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An active pregnancy for fetal well-being? The value of active living for most women and their babies
  1. Zachary M Ferraro1,2,
  2. Andree Gruslin3,4,
  3. Kristi B Adamo1,2,5
  1. 1School of Human Kinetics, University of Ottawa, Faculty of Health Sciences, Ottawa, Ontario, Canada
  2. 2Healthy Active Living and Obesity Research Group, Children's Hospital of Eastern Ontario Research Institute, Ottawa, Ontario, Canada
  3. 3The Ottawa Hospital Research Institute, Ottawa, Ontario, Canada
  4. 4Departments of Obstetrics and Gynecology, Division of Maternal-Fetal Medicine and Cellular and Molecular Medicine, University of Ottawa, Faculty of Medicine, Ottawa, Ontario, Canada
  5. 5Department of Pediatrics, University of Ottawa, Faculty of Medicine, Ottawa, Ontario, Canada
  1. Correspondence to Dr Zachary M Ferraro, Healthy Active Living and Obesity (HALO) Research Group, Children's Hospital of Eastern Ontario Research Institute, 401 Smyth Road, Ottawa, Ontario, Canada K1H8L1; zferraro{at}cheo.on.ca

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Prenatal life is recognised as a critical period where vital physiological processes may be permanently transformed leading to altered susceptibility to disease risk later in life.1 Accordingly, fetal adaptive responses to the maternal milieu, including the in utero effect of a physically active pregnancy, may influence the long-term health and well-being of the developing child. Is there potentially lifelong significance of maternal exercise on fetal health?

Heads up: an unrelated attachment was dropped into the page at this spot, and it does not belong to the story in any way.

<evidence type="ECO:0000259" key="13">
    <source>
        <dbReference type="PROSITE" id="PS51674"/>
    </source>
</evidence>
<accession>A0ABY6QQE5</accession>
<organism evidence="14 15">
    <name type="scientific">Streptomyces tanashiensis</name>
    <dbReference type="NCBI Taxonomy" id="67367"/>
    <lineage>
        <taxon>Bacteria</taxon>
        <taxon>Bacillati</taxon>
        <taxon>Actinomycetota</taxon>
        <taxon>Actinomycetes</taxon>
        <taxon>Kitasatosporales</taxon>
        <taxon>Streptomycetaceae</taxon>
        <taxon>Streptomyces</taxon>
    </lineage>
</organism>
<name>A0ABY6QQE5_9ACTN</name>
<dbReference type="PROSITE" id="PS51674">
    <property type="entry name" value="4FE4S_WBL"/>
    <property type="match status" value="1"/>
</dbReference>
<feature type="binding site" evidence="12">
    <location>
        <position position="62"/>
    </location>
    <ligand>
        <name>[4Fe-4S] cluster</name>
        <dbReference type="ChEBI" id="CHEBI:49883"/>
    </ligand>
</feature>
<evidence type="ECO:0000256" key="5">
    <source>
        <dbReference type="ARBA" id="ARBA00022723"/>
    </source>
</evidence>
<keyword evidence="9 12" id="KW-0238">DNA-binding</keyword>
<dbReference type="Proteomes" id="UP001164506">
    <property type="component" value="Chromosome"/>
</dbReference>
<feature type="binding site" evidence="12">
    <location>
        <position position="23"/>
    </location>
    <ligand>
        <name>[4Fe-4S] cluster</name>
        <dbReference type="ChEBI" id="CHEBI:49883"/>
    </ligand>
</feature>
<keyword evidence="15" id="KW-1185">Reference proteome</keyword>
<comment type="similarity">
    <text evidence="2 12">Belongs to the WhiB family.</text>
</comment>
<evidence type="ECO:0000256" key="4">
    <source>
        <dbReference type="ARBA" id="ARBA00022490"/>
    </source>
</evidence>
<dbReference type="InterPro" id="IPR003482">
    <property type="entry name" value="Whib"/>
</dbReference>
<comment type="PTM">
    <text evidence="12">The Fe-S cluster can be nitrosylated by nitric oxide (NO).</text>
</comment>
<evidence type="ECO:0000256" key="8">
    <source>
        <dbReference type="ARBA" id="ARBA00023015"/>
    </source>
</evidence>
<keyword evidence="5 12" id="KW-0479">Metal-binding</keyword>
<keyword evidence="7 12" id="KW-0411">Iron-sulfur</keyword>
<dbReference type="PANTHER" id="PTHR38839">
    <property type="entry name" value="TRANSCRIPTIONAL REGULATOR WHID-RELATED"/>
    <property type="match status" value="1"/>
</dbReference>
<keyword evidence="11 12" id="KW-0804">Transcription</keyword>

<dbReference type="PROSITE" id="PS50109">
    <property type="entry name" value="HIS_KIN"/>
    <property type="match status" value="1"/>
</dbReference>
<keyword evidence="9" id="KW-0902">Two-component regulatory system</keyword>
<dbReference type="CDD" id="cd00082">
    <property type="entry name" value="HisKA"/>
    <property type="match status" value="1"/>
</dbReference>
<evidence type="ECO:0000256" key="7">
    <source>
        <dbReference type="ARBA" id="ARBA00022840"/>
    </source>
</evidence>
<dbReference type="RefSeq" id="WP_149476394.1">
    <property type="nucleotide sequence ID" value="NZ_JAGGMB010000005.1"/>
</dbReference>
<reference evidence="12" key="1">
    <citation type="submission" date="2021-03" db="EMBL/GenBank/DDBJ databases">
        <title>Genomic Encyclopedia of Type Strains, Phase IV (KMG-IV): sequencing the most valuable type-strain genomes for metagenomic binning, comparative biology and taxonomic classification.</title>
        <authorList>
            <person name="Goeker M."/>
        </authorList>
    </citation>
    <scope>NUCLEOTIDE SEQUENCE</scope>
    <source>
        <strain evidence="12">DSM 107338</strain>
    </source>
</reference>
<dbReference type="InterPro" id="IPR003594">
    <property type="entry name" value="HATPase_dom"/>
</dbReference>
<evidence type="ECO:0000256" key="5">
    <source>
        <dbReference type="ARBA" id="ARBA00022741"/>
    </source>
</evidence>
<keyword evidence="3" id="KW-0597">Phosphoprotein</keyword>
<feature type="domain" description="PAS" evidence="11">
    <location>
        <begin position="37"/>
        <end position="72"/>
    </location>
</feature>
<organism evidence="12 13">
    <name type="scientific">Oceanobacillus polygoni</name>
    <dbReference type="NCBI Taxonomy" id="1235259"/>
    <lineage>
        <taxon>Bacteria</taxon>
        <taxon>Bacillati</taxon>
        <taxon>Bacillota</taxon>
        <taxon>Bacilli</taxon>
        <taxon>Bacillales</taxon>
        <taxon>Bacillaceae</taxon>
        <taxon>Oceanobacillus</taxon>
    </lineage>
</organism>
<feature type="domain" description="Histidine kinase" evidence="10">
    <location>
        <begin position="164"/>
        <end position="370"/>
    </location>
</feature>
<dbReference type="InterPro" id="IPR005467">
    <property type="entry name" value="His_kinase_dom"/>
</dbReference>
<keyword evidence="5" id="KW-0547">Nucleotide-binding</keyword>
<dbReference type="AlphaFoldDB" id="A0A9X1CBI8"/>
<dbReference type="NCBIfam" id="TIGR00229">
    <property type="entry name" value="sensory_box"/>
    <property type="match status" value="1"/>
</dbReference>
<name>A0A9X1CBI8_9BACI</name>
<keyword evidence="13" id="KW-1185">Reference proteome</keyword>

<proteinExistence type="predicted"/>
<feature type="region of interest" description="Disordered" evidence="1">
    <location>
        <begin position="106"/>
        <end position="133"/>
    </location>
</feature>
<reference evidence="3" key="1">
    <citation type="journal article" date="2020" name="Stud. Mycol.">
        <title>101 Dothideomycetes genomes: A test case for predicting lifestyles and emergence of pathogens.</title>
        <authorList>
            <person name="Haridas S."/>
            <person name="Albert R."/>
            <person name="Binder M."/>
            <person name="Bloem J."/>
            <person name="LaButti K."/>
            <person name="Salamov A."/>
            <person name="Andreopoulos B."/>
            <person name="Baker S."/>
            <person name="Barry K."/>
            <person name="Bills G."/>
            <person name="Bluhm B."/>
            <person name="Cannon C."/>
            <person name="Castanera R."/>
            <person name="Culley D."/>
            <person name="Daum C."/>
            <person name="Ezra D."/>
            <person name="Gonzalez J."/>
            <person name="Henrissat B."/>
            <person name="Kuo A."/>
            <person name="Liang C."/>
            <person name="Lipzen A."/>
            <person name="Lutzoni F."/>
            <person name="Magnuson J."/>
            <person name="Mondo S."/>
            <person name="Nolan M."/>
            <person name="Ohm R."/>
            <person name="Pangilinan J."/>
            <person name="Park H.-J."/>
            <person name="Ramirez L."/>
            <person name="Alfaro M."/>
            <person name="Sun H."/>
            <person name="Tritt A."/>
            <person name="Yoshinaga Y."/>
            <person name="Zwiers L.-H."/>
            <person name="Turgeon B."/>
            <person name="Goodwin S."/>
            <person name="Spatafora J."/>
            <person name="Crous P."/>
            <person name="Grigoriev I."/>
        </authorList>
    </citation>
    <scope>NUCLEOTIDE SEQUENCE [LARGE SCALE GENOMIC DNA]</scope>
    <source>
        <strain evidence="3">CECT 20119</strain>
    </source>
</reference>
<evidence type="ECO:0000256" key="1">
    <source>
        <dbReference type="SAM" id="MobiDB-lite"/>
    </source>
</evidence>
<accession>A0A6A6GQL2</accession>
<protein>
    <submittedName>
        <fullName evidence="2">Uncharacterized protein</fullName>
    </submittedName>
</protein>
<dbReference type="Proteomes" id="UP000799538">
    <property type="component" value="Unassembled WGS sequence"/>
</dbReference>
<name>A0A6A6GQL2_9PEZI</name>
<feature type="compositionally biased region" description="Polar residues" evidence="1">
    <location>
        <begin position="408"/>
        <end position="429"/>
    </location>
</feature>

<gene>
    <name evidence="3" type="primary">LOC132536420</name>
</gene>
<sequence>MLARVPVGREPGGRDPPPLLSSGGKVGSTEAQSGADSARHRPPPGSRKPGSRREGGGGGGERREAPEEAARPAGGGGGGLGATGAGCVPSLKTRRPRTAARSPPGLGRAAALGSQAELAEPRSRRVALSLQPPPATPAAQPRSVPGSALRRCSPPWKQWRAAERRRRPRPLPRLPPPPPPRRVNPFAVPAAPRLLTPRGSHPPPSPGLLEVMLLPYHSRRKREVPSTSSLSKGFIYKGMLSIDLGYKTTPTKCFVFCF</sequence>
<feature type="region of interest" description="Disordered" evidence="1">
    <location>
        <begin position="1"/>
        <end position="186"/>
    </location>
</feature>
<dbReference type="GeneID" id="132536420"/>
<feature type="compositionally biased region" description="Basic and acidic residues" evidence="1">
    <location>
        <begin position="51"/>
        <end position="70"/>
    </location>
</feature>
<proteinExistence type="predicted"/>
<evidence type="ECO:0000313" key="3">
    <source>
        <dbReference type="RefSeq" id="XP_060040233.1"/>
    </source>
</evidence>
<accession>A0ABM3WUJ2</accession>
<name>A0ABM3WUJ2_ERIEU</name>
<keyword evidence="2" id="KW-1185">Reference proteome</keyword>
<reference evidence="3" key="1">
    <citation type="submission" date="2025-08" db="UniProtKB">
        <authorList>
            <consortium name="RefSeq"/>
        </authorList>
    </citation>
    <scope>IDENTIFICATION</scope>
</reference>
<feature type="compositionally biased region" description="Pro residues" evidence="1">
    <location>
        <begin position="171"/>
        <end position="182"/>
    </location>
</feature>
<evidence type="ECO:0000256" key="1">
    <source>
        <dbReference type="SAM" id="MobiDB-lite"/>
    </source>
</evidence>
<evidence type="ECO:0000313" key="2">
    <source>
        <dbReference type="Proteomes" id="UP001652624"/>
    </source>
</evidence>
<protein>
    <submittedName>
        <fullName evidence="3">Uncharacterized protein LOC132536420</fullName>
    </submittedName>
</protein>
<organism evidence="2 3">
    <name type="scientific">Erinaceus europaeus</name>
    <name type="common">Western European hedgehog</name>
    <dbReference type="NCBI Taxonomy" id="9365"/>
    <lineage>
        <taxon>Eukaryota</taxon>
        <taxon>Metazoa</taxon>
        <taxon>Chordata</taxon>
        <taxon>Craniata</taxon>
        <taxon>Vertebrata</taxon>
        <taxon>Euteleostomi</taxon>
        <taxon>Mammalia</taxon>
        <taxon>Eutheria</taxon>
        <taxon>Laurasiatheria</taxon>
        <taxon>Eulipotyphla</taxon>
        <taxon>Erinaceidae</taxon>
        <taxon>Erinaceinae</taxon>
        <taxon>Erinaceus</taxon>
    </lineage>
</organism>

Although the recent study published in BJSM by Salvesen et al2 is timely with respect to the fetal response to extreme levels of maternal exertion in competitive Olympic hopefuls, it has limited applicability to the maternal population at large who are mostly inactive.3 The latter may benefit the most from a physically active, healthful pregnancy. In their study examining fetal response and utero-placental blood flow during strenuous treadmill running in the second trimester, Salvesen et al2 note that fetal HR was within the normal range as long as maternal exertion was below 90% maternal HRmax; an exercise intensity that few women would routinely work at, nor would be encouraged in a typical maternal population. If maternal HR exceeded 90% of maximum value and uterine artery blood flow was simultaneously less than 50% the initial value, fetal bradycardia occurred. However, despite these concerns, following exercise cessation fetal HR reached baseline values, uterine artery flow volume improved to resting values in most women and all birthweights were within the lower normal range for Norwegian children, which is encouraging.

Salvasen and …

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